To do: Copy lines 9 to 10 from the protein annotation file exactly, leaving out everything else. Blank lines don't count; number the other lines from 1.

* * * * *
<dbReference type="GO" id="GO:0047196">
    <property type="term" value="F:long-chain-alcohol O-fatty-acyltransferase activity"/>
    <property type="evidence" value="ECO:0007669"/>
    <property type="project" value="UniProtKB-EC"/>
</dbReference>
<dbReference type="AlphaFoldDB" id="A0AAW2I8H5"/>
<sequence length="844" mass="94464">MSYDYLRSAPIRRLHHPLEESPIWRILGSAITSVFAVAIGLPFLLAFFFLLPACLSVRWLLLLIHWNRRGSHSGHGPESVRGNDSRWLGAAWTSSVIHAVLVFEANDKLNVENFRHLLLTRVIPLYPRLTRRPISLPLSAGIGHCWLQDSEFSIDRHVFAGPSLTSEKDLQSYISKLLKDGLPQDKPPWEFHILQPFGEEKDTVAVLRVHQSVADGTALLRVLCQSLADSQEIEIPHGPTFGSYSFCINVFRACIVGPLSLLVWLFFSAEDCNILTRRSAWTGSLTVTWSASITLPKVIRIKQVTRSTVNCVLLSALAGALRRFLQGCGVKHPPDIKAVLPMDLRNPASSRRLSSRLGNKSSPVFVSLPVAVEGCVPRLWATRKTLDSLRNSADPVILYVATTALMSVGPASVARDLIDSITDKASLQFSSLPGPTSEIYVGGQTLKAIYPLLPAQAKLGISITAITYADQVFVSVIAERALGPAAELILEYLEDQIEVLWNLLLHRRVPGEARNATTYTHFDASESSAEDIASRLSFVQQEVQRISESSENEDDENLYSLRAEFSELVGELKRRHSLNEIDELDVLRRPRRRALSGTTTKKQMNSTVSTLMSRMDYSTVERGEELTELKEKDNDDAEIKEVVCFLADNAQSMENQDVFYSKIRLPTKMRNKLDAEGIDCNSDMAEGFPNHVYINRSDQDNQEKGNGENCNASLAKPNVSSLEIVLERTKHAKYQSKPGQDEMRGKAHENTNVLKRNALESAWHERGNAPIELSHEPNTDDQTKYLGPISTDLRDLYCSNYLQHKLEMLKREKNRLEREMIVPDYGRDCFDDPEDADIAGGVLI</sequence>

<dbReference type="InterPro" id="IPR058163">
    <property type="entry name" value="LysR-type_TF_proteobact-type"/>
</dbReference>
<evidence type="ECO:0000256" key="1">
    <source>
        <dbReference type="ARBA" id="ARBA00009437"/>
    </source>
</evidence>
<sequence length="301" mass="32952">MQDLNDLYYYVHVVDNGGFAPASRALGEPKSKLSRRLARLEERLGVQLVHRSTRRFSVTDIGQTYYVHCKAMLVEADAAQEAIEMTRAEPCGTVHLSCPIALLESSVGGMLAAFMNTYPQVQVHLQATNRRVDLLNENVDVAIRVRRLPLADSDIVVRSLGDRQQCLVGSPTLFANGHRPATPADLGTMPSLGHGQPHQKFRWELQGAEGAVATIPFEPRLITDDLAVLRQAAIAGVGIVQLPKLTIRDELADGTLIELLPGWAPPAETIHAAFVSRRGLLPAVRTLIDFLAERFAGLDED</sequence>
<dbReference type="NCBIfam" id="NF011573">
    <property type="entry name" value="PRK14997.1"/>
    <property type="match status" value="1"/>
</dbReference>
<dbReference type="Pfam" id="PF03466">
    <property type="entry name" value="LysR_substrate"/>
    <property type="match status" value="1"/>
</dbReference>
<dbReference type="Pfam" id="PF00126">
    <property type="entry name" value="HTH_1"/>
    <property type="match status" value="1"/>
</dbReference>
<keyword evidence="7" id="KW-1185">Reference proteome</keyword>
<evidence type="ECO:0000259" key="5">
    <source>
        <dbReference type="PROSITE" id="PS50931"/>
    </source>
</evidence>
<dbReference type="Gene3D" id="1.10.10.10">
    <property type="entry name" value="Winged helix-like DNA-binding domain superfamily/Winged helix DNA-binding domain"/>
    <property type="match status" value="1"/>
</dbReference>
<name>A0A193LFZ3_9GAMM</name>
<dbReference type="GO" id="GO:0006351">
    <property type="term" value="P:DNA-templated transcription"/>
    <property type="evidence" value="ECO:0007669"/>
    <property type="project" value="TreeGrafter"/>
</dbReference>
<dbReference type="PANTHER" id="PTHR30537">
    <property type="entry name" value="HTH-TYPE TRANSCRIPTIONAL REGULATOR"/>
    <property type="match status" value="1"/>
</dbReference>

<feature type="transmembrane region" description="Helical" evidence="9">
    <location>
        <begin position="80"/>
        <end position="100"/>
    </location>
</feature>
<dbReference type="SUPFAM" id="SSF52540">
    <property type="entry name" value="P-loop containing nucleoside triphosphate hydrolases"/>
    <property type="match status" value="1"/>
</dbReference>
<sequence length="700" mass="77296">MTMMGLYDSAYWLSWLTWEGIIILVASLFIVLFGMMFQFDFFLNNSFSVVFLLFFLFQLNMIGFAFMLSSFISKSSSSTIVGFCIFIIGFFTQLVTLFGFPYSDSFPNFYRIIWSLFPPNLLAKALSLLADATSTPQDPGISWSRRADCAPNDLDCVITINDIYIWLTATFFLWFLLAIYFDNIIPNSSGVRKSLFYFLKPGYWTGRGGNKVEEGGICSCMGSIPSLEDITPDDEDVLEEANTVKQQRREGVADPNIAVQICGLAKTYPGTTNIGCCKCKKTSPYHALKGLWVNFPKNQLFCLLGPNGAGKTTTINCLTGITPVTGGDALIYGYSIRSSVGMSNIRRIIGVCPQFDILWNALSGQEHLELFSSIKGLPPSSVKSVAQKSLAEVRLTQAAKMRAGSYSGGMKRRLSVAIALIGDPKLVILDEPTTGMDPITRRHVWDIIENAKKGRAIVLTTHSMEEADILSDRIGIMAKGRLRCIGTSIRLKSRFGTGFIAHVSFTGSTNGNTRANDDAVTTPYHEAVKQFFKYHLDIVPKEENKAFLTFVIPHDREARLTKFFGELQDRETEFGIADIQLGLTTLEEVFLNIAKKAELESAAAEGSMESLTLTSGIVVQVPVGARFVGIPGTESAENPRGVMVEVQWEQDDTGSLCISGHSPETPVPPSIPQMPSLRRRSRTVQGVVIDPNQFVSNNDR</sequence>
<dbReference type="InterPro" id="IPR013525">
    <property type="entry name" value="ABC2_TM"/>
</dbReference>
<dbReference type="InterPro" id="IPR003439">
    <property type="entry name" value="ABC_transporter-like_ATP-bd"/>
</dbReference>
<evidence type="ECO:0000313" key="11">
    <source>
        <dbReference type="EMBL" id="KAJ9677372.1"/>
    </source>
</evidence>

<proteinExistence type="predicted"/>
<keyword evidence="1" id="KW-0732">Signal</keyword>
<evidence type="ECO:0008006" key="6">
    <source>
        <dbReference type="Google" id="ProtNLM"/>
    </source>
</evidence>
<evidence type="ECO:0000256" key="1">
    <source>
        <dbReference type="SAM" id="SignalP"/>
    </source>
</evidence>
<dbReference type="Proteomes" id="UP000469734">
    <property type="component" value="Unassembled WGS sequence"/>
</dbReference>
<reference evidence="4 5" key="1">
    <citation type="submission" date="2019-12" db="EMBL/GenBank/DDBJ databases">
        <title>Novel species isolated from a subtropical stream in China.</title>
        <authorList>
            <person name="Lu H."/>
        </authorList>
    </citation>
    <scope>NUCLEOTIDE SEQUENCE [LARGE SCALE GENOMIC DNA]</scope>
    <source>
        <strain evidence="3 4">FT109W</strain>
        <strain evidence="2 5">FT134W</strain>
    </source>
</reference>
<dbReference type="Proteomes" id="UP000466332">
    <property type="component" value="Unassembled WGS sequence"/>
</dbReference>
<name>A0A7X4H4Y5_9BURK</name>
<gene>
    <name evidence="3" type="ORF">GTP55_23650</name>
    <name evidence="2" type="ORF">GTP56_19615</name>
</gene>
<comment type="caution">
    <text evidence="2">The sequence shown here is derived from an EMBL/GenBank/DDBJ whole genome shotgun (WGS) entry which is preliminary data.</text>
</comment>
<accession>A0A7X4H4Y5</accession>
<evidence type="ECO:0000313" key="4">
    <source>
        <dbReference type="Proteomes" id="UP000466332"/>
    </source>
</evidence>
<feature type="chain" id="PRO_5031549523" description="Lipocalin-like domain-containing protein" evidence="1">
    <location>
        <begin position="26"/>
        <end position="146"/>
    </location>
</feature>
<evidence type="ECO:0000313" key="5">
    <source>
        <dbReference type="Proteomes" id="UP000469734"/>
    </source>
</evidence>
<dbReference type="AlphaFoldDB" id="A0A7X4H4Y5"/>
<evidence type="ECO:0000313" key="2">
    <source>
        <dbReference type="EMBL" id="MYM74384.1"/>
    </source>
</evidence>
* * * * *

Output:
    <property type="entry name" value="LysR-type_TF_proteobact-type"/>
</dbReference>